Weathering the storm

Every step of the way was a battle

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Transcript

I’ve never felt or heard or seen the lightning so continuously, so close and so continuously, and you think it's you. You think it's just you. You think it must be just over my house.

Penny

At that point there was no news coming through. I did have the TV on but there was nothing on the news about the storm or if there was, I have no memory of that. I thought it was me in this little microcosm of the storm happening just outside my own house.

Terri-Ann

I was woken up by my husband who came home just after midnight and said that there was a bit of rain around outside and that we had to maybe grab a few towels in case some water came in under the door. In the 10 minutes it got me to, to rouse myself and go find some rags, the water had risen to about 30 centimetres up our glass windows. And then within another 10 minutes or so about a metre.

Penny

My husband had gone out and the rain had started and it seemed at about 9 o'clock as if the sky had just opened up. And he wasn't far away. He was actually at the top of Jindabyne Road at his choir and I didn't even like the idea of him driving home. I sent him a text message to say, “Are you getting out earlier?” You know I couldn't believe that they didn't know and didn't come home earlier. I was sitting in my house and it felt–which I've always felt totally secure in–but it felt that all of the weather was hitting the side of the house where I was sitting. So I was up and down into the other end of the house and back to that end to the house. I thought I have to keep the TV on because the noise was so terrifying, and it got worse and worse. And then he came in the door at about ten o'clock and he was wide eyed and saying, “I've driven from the top of Jindabyne road. What is it, two minutes? And I could hardly see a thing.”

Terri-Ann

We live in a house that has a lot of glass. So we were actually quite frightened that that glass–because it's a 1970s architectural home we're in–that the plate glass was actually going to shatter. So that added another element of fear I suppose and danger with the situation that was happening.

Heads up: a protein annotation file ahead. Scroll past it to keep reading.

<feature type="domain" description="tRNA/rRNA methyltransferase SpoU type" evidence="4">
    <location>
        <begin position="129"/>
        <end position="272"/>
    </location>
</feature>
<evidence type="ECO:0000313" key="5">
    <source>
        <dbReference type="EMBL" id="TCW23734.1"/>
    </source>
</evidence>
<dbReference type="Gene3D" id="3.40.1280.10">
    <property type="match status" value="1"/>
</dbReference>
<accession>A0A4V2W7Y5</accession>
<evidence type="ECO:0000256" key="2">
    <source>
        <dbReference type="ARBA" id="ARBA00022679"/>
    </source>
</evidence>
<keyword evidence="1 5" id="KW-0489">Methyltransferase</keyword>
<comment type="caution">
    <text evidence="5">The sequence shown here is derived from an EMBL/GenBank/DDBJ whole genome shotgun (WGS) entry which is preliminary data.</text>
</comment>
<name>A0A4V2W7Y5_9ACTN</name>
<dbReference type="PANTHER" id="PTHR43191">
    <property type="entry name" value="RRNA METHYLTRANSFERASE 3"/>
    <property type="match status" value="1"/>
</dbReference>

When the water rose very quickly up against the glass and we could actually see things floating in the water against the glass, we were like you know–quite like an aquarium actually–quite frightened, because we have children as well and we have a lot of power switches down low. So we were running around trying to turn power off, but it was a little bit of a moment of confusion because then we realised well something's going to happen pretty quickly, and what are we going to save?

Penny

We were both very alarmed. We went to bed at about 11:00 PM but it was impossible to even settle. And so at about–oh I think about 11:30 PM–we've got a house with a downstairs–I said, “We have to go down because the house is going to explode” and we had a large tree outside. And I just thought that tree would fall on us. So my imagination obviously was filling in all of the spaces that the storm wasn't. So we moved downstairs to the downstairs bedroom which was–it should have been really quiet–but it always has been–but it felt even more weird. So we did both go to sleep at about midnight but then at 2:00 AM the sound changed and I just sprang from my bed.

I woke up my husband and said, “What, what is this? What's happening?” because the storm wind had reached a ferocity that was bizarre and we couldn't tell what that sound was. Actually I thought by then the sound was huge.

Terri-Ann

We were quite concerned how much the water was going to rise because our courtyard filled up like a swimming pool. And that's, that's why we actually had a metre of water virtually within 15 minutes which is quite a rapid rise of water. Our priority was then–because there would be glass shattering–that we had to get the children out. So we called on our neighbours. And they came up, picked up the children, and waded through the water–very fast flowing water–to get them to the safety of their house which was really kind of them. And then my husband and I really went around very quickly, lifted as many pieces of furniture or things we could grab off the ground, and put them back up.

Penny

People always say that a storm sounds like a freight train overhead and–you know–but in fact, never having been under a freight train that was a really good description, and I thought then the tree had fallen on the top of the house and I wasn't going to get out of bed. I thought all we can do is we are alive, we're both alive, and it's a concrete slab above us and hopefully it doesn't fall down. But we stayed there. We stayed there.

Terri-Ann